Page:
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September 2011 Free Flatpicking Lesson
from 
Flatpicking Guitar Magazine

"Cattle in the Cane"

Arranged for FGM by Mickey Abraham
       

  
      

   
Hello and welcome once again to this month’s free flatpicking lesson portion of our monthly newsletter. First, I’d like to thank all the folks who click on this portion of the newsletter each month.  I appreciate all the positive reader feedback.  I really enjoy doing these lessons and I do, in fact, keep everyone in mind when I arrange these tabs.  I try to eliminate many of the ornamentations that crowd up many fiddle tune tabs, hence making them difficult to master.  My goals with these lessons are to present melodic versions of tunes that adhere to tradition, build diverse repertoire, and that can actually be mastered!  Once you have a good grasp on a tune’s melody, you will have much more success incorporating hammer-ons, pull-offs, and hot licks into your playing. 
        For this month’s lesson I have chosen “Cattle In the Cane,” an old fiddle tune made famous by Tony Rice on his album Church Street Blues.  I feel that Tony’s recording introduced lots of folks, particularly guitar players, to this tune.  His interpretation of the melody has become a standard from which others use to explore the tune.  I am a huge fan of Tony Rice, but I find it equally intriguing to listen to a good old-time fiddle player jam on “Cattle In the Cane.”  I’m sure Tony himself would agree that listing to the source (i.e. fiddle players) is a great way to learn the actual melody of a fiddle tune.  It continues to amaze me how many ways there are to play a given fiddle tune!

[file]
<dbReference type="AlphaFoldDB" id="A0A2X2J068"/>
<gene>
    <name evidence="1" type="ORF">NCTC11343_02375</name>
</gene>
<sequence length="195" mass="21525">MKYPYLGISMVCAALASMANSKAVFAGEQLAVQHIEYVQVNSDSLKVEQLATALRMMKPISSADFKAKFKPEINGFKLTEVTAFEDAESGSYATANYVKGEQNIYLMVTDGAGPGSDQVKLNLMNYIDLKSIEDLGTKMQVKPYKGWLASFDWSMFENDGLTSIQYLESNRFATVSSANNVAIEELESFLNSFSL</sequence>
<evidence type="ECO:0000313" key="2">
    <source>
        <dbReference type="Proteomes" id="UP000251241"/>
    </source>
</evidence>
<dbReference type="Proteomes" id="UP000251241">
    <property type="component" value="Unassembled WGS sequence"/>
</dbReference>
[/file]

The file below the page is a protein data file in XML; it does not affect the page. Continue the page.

What makes “Cattle In the Cane” most unique is that the A section has an A major/bluesy feel while the B section switches gears to an A minor vibe.  Every time the tune goes from the A section to the B section there is a complete mood change that makes the tune interesting to hear and really fun to play!  In music theory, the A section is played out of the A mixolydian scale (R, 2, 3, 4, 5, 6, b7, R). It is simply an A major scale with a flatted 7th.  This is way it has a major quality, but still retains a bluesy sound.  The mixolydian scale was a favorite of Bill Monroe for this reason.  Songs like Big Mon, Red Haired Boy, and Salt Creek are examples of melodies that are based on this major/bluesy mixolydian scale.
     The B section is a mixture of two scales, A natural minor (R, 2, b3, 4, 5, b6, b7, R) and A harmonic minor (R, 2, b3, 4, 5, b6, 7, R).  These two scales only differ in one note and both are helping create a more authentic minor sound which is expressed mostly in the b3rd.  In the B section,  The bluesy feel is gone and we have entered a more European sound.  Jerusalem Ridge is an example of a tune in the key of A harmonic minor.  If you enjoy trying to improvise and solo over chord changes, “Cattle in the Cane” will keep your brain busy and your ears excited trying to switch between these two different tonalities.
        I hope you enjoy adding “Cattle In the Cane” to your list of tunes.  I know you will find this arrangement most enjoyable to work through.  If you have any questions or comments on this e-lesson or any ideas you’d like to see here in the future, just drop me a line at michabraham@comcast.net  .



"Cattle in the Cane"


Cattle


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